Richard Hadlee wants bigger boundaries to even contest
While the International Cricket Council's (ICC) cricket committee have asked the sport's law-makers Marylebone Cricket Club (MCC) to consider limiting the depth of modern bats, former pace ace Sir Richard Hadlee is of the opinion that the balance between bat and ball could be attained by having bigger boundaries
While the International Cricket Council's (ICC) cricket committee have asked the sport's law-makers Marylebone Cricket Club (MCC) to consider limiting the depth of modern bats, former pace ace Sir Richard Hadlee is of the opinion that the balance between bat and ball could be attained by having bigger boundaries.
Sir Richard during a media interaction in the city yesterday. Pic/Suresh Karkera
"We are seeing more results in Test cricket these days. The contest between bat and ball is pretty fair. In Test cricket, we are getting results. You are always going to get results in ODIs and T20s, so the balance is actually okay.
"The contest between bat and ball is pretty fair. Having said that with the bigger bats, heavier bats, (or) in some ways light bats with thick edges, a lot more boundaries are being hit. What I would like to see is bigger boundaries — bowlers at times do suffer in some formats with smaller boundaries, and you want to make that a contest.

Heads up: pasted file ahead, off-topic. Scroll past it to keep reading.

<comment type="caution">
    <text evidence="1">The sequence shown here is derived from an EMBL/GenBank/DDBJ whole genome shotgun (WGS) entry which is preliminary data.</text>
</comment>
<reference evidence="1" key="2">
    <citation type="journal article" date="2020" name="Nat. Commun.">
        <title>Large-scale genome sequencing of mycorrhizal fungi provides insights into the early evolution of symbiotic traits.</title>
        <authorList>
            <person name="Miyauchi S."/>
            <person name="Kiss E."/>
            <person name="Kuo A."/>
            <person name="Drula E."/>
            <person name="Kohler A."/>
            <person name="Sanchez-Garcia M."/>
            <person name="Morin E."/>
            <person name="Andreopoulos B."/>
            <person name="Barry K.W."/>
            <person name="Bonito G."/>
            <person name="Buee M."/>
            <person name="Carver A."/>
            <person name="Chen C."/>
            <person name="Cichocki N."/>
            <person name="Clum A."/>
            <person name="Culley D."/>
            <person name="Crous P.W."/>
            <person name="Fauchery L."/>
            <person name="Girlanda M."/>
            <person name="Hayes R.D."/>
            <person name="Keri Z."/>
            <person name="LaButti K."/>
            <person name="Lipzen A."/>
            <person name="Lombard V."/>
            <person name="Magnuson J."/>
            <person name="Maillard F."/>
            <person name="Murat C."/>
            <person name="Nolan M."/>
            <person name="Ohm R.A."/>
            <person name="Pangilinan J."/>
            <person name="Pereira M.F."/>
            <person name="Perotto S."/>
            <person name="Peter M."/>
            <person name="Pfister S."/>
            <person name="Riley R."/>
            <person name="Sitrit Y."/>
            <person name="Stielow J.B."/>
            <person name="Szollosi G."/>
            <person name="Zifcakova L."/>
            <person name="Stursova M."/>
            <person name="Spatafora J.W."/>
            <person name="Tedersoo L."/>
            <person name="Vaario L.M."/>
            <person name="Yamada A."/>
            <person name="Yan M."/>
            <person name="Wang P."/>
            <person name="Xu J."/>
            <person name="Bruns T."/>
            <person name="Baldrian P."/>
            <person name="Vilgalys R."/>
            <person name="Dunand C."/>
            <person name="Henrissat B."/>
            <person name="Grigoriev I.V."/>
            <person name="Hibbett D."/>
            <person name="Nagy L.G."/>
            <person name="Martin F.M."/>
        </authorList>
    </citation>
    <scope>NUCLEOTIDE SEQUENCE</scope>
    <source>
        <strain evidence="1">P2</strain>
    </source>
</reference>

Running between the wickets is an important part of the game. We don't see a lot of threes being run, so make it (boundaries) little bigger. It can bring an element into the game," Hadlee said during an interaction at the Bombay House in Fort, where he was hosted by Tata Trusts.
The ICC cricket committee headed by Anil Kumble raised concerns regarding the depth of the bat given that thicker bats have bigger 'sweet spots' which often results in even mishits sailing over the
Backing D/N Tests
Hadlee also gave the thumbs up to day-night Test cricket experimentation. "Day-night cricket is the future of the game. I think, what we saw at the Adelaide Oval, when New Zealand took on Australia, was a wonderful spectacle. Clearly it attracted the crowds and is great for television. The only problem (as I foresee) in some areas around the world is the dew factor and that the ball could be affected," said Hadlee.
Sir Richard Hadlee had encouraging words for Mumbai pacer Dhawal Kulkarni, who is trying to establish his place in the Indian team. "I've seen (Jasprit) Bumrah and Kulkarni. Bumrah's unusual and unorthodox. It'll take batsmen a while to get used to his unusual bowling style. Clearly, he's been effective in the early part of his career. I like the look of Kulkarni. I like Kulkarni because he sticks to the basics of running in straight, bowls good lines, good lengths, doing a bit with the ball. I think he's got some talent there," said Hadlee.